Problems during the Quilling Process
A good comparison to quilling struggles is to think about threading shoelaces into a tiny hole in a new pair of shoes. You might first have to shove the tip of the shoelace into the new hole quite forcefully to get it to start to go through. Once the new hole is widened the lace fits through more smoothly. Baby quills are much smaller and thinner than adult quills. The new quills must work their way up through holes left behind from former quills. Hedgehogs with extremely coarse spines seem to have the toughest and longest adjustment to quilling. The longer, thicker and bigger spines are found around the skirt (just above the fur line) and around the ears. White quills on snowflake patterns also tend to be bigger and thicker than other quills. A spine that has trouble coming out is similar to an ingrown hair. You will be able to see redness, swelling, or scabbing at the base of the quill. These spines may need to be gently pulled and the area washed with a gentle cleansing solution. Quilling problems are more noticeable on albinos but all colors can have quilling problems. The quilling process can be a painful for your pet and may be noticed in its behavior.
Behavior during Quilling
One might compare teething in human babies to quilling in hedgies. Some hedgehogs show no discomfort during quilling while others might become very grouchy. Hedgehogs that are uncomfortable might huff and puff more and relax less. Instead of attempting to “pet” your hedgehog simply hold it or allow it to crawl over you and explore. You don’t want to avoid handling your pet during the quilling process but you certainly don’t want to increase their agitation by petting them if their behavior indicates they are uncomfortable. The good news is that with consistent handling the grouchiness will get better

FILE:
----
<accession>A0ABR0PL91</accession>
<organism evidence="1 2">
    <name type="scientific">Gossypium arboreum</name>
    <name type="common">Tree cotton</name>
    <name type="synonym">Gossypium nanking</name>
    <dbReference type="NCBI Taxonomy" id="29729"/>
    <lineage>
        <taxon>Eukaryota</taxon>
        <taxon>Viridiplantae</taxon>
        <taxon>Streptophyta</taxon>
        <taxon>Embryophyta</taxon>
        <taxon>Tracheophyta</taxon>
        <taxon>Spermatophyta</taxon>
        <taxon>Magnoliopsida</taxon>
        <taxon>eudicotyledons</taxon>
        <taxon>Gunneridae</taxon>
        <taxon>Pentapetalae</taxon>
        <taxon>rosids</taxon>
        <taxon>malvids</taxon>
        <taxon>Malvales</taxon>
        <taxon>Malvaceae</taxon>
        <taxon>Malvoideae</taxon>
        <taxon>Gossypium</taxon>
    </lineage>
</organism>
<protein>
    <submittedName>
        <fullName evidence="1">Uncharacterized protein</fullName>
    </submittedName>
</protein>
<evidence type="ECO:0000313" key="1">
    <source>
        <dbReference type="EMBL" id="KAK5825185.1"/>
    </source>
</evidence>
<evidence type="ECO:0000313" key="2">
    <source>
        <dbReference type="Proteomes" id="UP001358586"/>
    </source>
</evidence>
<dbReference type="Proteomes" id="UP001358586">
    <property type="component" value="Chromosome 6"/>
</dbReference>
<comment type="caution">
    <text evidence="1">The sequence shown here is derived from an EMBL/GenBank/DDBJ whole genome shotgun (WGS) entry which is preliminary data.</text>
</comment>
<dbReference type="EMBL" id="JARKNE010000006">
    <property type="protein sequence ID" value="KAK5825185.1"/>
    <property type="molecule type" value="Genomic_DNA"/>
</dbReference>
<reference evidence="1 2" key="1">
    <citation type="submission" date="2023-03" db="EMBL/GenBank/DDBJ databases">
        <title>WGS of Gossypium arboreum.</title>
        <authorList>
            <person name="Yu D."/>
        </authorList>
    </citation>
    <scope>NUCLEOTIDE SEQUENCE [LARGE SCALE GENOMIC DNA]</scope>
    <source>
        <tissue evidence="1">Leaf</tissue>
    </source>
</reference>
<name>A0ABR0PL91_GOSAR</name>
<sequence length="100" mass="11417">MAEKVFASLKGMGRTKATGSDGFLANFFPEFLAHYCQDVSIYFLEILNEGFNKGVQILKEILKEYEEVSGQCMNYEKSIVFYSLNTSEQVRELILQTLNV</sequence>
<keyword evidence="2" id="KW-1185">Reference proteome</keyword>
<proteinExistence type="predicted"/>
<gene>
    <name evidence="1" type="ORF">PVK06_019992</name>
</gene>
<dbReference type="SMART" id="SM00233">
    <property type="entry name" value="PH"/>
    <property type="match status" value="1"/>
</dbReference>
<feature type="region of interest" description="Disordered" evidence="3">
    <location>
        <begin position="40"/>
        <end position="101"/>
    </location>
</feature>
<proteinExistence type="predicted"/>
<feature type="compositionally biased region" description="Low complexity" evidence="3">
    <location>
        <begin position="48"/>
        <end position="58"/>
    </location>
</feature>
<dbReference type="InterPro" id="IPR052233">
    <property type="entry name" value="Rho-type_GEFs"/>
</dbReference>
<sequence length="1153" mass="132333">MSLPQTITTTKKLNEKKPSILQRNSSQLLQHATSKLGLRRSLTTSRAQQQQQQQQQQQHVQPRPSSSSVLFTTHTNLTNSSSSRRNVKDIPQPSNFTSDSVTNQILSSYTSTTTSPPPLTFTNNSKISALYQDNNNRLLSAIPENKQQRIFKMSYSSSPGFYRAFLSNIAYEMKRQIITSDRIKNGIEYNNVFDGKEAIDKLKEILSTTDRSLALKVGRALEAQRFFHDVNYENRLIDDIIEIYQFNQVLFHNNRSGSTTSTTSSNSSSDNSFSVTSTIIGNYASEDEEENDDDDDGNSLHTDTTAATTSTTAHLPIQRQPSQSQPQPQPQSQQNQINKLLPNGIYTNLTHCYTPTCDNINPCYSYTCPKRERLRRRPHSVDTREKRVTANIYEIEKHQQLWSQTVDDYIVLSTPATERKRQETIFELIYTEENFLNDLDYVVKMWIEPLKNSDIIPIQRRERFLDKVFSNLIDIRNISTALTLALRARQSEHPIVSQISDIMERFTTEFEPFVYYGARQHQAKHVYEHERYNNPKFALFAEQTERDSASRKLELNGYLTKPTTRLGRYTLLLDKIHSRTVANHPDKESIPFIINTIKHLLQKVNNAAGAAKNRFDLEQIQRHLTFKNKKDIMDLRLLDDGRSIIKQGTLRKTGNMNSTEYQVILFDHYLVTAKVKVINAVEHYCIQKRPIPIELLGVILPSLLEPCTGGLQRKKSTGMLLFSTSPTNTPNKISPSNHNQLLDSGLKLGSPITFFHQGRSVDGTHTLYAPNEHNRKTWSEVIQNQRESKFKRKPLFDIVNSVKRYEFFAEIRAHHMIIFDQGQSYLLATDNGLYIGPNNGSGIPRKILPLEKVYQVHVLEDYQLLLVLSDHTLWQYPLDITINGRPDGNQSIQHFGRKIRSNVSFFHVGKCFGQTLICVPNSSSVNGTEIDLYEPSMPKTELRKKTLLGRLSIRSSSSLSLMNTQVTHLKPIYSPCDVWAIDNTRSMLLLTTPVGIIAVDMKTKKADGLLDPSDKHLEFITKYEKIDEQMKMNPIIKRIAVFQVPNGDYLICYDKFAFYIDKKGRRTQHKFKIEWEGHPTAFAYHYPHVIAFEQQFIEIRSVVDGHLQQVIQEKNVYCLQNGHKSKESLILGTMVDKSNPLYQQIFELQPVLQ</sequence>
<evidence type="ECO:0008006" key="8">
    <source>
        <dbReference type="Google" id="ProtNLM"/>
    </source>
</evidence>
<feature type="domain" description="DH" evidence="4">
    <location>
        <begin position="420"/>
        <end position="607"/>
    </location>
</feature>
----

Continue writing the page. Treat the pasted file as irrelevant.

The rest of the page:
How to Comfort Hedgehogs during Quilling
We suggest an oatmeal bath using a homemade oatmeal soak, Aveeno baby shampoo, or other oatmeal-based soaps found at any Health Food Store. Some hedgehog owners follow a bath with a Vitamin E in the rinse to assist in this uncomfortable process. We have found that a couple small drops of olive oil directly on the skin (not spines) will help to soften the skin and make the process a little easier. One must be careful not to put too much oil on the skin because excess oil can cause problems as well.
Determining the Cause of Quill Loss
Young hedgehogs are at the prime age for quilling. Look at the spines that have fallen out to see if they are smaller than most of the remaining quills and to see if they have a bulb shaped root on one tip. Another sign of quilling is that you can see new quills growing in to replace shed quills. The occasional loss of healthy quills is a normal part of the quilling process. The average hedgehog has approximately 5,000 spines and will replace about 90 percent of them during its lifetime. A veterinarian should address quill loss other than what is associated with the natural shedding process. Mites are the most common cause of quill loss other than the quilling process. Quill loss as a result of mites can be any size quill and new quills will not be growing in.